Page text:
10/12/2018
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Finding 'lost' family members - DNA case study

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Pauline Ocimek took a DNA test and thanks to a DNA match, was contacted by a Polish cousin, leading to her find the Polish family her father had lost during World War Two.

Pauline spoke to Family Tree about her research journey, during which she went from being part of a family of five, to discovering dozens of relatives in Poland and meeting the family her father thought he had lost forever. From the age of around ten, Pauline was aware that her dad was Polish and that he had been separated from his family during the Second World War. But what she was unaware of was that his relatives back in Poland had been trying to find him, with her father’s mother sending thousands of letters to the Red Cross in the hope of locating her missing son.

Family memories

As a young girl Pauline was aware that her father Stanislaw had come to Kirkcaldy in the 1940s, met a local girl (Pauline's mother) and settled in Scotland. She recalls her father always carrying around a photo of his little sister back in Poland, but during Stanislaw's lifetime the family were sadly never able to find his Polish family, despite years of searching. Stanislaw had been forced to join the German army during the war and lost contact with his beloved family.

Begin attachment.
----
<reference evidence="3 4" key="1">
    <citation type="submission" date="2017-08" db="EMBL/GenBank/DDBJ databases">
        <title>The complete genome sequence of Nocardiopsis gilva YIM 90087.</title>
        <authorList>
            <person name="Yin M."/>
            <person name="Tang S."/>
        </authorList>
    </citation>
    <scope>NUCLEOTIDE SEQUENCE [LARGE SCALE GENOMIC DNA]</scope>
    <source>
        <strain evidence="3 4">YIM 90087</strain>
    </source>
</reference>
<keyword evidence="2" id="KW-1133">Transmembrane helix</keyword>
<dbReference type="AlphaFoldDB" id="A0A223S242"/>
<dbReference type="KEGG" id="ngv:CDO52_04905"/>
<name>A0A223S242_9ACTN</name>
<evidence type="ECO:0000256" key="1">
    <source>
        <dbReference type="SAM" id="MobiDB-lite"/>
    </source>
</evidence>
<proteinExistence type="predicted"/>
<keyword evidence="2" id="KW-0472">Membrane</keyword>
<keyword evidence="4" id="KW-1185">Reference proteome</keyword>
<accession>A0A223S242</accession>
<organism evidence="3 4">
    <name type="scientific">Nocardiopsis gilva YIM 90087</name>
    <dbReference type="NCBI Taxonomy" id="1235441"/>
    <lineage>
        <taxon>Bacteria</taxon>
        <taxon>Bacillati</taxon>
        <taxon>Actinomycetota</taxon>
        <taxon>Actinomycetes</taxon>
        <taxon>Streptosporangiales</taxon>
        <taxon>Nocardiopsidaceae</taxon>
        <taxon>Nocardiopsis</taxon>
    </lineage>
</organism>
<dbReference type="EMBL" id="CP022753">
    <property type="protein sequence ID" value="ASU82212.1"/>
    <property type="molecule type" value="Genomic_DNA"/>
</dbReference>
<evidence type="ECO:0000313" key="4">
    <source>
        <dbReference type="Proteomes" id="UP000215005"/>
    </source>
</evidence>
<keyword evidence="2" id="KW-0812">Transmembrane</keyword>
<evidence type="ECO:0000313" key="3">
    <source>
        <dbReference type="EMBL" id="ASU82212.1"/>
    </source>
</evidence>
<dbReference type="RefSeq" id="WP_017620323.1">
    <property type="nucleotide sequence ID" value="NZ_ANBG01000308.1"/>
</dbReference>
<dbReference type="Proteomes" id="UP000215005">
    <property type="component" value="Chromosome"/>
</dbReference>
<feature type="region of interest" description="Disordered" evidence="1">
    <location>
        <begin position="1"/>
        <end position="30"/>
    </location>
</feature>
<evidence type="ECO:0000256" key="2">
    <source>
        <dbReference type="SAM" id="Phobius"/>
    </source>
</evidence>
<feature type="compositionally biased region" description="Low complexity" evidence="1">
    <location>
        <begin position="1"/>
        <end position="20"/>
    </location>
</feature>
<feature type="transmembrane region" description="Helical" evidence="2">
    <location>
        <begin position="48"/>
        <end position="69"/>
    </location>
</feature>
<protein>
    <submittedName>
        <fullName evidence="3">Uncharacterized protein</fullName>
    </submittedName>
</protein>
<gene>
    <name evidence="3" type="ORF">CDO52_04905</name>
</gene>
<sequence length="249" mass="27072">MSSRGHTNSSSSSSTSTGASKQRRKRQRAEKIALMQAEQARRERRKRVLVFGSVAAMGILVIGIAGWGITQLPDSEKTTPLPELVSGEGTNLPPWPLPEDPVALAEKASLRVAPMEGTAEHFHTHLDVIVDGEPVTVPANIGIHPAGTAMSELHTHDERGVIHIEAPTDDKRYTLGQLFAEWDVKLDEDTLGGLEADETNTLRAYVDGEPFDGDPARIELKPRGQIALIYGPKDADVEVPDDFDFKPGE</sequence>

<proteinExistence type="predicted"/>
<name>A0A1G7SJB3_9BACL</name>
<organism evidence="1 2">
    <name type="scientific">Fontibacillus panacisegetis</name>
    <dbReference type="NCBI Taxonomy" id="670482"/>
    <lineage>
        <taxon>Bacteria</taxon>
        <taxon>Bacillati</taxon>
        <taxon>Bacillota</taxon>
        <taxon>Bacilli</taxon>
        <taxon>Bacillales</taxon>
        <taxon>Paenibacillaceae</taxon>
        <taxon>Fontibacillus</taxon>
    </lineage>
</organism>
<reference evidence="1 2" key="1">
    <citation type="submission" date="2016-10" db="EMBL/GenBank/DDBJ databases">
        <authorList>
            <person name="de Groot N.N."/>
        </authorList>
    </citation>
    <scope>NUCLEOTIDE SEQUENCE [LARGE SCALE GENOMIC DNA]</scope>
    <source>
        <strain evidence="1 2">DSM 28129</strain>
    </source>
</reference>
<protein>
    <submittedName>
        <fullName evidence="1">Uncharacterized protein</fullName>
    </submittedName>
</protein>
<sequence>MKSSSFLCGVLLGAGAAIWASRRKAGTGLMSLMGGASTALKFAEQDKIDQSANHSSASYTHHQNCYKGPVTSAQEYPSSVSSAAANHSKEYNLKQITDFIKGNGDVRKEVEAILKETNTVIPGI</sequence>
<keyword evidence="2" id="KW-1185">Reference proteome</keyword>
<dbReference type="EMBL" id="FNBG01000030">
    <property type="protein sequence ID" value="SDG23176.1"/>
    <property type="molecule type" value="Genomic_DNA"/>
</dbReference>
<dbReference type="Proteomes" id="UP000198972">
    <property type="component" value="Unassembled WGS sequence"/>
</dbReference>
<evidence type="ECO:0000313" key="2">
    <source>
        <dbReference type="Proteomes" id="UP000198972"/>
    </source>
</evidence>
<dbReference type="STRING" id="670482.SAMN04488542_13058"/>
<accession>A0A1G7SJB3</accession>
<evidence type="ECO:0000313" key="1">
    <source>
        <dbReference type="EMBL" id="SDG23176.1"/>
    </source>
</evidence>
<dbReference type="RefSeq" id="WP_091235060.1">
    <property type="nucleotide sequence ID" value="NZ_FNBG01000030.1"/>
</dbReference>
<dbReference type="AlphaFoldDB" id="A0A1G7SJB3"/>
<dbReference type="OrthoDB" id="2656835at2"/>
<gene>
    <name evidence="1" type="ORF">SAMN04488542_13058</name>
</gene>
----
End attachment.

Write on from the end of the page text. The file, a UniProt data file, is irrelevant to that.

After her father’s death, Pauline believed it was unlikely she would ever solve the puzzle of his past. But one day she came across MyHeritage, and decided to type in her family name and her grandparents’ names. Immediately, she got a Smart Match™ to two MyHeritage users in Poland.

The DNA journey begins

Within minutes Pauline was in touch with her father's family and she and her new-found cousin soon worked out the connection. It turned out that the house where Stanislaw had grown up had been destroyed during the war and so any communications to that residence were not delivered. The family may have presumed that Stanislaw was dead but he was always in their minds, and in fact he and his mother actually died within weeks of each other – Stanislaw in January 1989 and his mother in May of that year.

In the summer of 2014, Pauline traveled to Poland with her husband David and she was taken meet her cousin Christina who was living in the same house that her father grew up in.

Since that initial contact, Pauline has visited Poland twice more, meeting her father’s sister, the little girl in the photo, before she passed away. The link was further reinforced when it turned out that Pauline had been named after Stanislaw’s mother Paulina. Pauline was able to welcome one of her father’s brothers to Scotland in 2017 and helped him to place a marble plaque engraved in Polish at her father’s grave.

Despite years of research, Pauline has been unable to find out why her father went to Scotland in World War II, and the work that he might have carried out. If anyone is able to help they are invited to email MyHeritage to be put in touch with Pauline.

To find out more about the MyHeritage DNA test, visit their website.

 

Discover more about what DNA could do for your family history at the DNA hub of Family Tree Live.

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